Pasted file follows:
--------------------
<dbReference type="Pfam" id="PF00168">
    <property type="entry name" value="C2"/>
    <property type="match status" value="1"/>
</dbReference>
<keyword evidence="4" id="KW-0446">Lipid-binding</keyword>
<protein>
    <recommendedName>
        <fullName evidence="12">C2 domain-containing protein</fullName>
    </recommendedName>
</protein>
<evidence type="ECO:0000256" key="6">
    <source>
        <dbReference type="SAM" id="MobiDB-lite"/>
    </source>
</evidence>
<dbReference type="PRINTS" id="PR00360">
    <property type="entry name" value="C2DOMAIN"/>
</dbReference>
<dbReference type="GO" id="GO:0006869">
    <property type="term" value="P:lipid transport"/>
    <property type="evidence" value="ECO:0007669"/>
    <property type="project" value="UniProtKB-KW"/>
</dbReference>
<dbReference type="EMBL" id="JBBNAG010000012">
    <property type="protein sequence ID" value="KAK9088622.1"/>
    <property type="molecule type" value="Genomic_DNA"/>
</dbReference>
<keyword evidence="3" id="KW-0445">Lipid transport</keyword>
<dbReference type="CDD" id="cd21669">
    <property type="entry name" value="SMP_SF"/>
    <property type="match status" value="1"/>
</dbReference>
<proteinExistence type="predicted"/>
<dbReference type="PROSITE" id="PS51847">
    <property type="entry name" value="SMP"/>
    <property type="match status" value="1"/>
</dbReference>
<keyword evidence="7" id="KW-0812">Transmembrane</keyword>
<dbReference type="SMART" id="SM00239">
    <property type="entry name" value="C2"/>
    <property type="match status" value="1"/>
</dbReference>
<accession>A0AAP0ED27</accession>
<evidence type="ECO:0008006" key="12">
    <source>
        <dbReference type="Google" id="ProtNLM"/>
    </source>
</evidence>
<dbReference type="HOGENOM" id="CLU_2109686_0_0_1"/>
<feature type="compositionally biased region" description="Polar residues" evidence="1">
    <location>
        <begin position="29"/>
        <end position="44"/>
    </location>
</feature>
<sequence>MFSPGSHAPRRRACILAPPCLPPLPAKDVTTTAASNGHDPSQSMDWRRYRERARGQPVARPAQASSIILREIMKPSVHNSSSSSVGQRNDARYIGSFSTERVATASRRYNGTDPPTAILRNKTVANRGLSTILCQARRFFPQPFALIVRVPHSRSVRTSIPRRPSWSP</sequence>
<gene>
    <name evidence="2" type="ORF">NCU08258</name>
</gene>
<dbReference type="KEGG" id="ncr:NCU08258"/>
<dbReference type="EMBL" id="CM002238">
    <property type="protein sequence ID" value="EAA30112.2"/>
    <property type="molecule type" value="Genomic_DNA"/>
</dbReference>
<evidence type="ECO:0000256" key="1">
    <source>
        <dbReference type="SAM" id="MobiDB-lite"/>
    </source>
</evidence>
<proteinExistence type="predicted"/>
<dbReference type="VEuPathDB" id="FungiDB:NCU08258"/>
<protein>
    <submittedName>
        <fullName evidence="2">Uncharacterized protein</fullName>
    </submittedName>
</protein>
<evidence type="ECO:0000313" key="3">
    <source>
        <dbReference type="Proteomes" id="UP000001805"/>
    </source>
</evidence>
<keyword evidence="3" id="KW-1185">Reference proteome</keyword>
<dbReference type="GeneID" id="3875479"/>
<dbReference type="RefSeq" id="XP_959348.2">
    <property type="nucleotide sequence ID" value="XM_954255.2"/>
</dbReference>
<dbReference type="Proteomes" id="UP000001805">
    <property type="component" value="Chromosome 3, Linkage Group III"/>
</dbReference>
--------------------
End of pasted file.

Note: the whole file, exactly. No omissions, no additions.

<dbReference type="Pfam" id="PF00168">
    <property type="entry name" value="C2"/>
    <property type="match status" value="1"/>
</dbReference>
<keyword evidence="4" id="KW-0446">Lipid-binding</keyword>
<protein>
    <recommendedName>
        <fullName evidence="12">C2 domain-containing protein</fullName>
    </recommendedName>
</protein>
<evidence type="ECO:0000256" key="6">
    <source>
        <dbReference type="SAM" id="MobiDB-lite"/>
    </source>
</evidence>
<dbReference type="PRINTS" id="PR00360">
    <property type="entry name" value="C2DOMAIN"/>
</dbReference>
<dbReference type="GO" id="GO:0006869">
    <property type="term" value="P:lipid transport"/>
    <property type="evidence" value="ECO:0007669"/>
    <property type="project" value="UniProtKB-KW"/>
</dbReference>
<dbReference type="EMBL" id="JBBNAG010000012">
    <property type="protein sequence ID" value="KAK9088622.1"/>
    <property type="molecule type" value="Genomic_DNA"/>
</dbReference>
<keyword evidence="3" id="KW-0445">Lipid transport</keyword>
<dbReference type="CDD" id="cd21669">
    <property type="entry name" value="SMP_SF"/>
    <property type="match status" value="1"/>
</dbReference>
<proteinExistence type="predicted"/>
<dbReference type="PROSITE" id="PS51847">
    <property type="entry name" value="SMP"/>
    <property type="match status" value="1"/>
</dbReference>
<keyword evidence="7" id="KW-0812">Transmembrane</keyword>
<dbReference type="SMART" id="SM00239">
    <property type="entry name" value="C2"/>
    <property type="match status" value="1"/>
</dbReference>
<accession>A0AAP0ED27</accession>
<evidence type="ECO:0008006" key="12">
    <source>
        <dbReference type="Google" id="ProtNLM"/>
    </source>
</evidence>
<dbReference type="HOGENOM" id="CLU_2109686_0_0_1"/>
<feature type="compositionally biased region" description="Polar residues" evidence="1">
    <location>
        <begin position="29"/>
        <end position="44"/>
    </location>
</feature>
<sequence>MFSPGSHAPRRRACILAPPCLPPLPAKDVTTTAASNGHDPSQSMDWRRYRERARGQPVARPAQASSIILREIMKPSVHNSSSSSVGQRNDARYIGSFSTERVATASRRYNGTDPPTAILRNKTVANRGLSTILCQARRFFPQPFALIVRVPHSRSVRTSIPRRPSWSP</sequence>
<gene>
    <name evidence="2" type="ORF">NCU08258</name>
</gene>
<dbReference type="KEGG" id="ncr:NCU08258"/>
<dbReference type="EMBL" id="CM002238">
    <property type="protein sequence ID" value="EAA30112.2"/>
    <property type="molecule type" value="Genomic_DNA"/>
</dbReference>
<evidence type="ECO:0000256" key="1">
    <source>
        <dbReference type="SAM" id="MobiDB-lite"/>
    </source>
</evidence>
<proteinExistence type="predicted"/>
<dbReference type="VEuPathDB" id="FungiDB:NCU08258"/>
<protein>
    <submittedName>
        <fullName evidence="2">Uncharacterized protein</fullName>
    </submittedName>
</protein>
<evidence type="ECO:0000313" key="3">
    <source>
        <dbReference type="Proteomes" id="UP000001805"/>
    </source>
</evidence>
<keyword evidence="3" id="KW-1185">Reference proteome</keyword>
<dbReference type="GeneID" id="3875479"/>
<dbReference type="RefSeq" id="XP_959348.2">
    <property type="nucleotide sequence ID" value="XM_954255.2"/>
</dbReference>
<dbReference type="Proteomes" id="UP000001805">
    <property type="component" value="Chromosome 3, Linkage Group III"/>
</dbReference>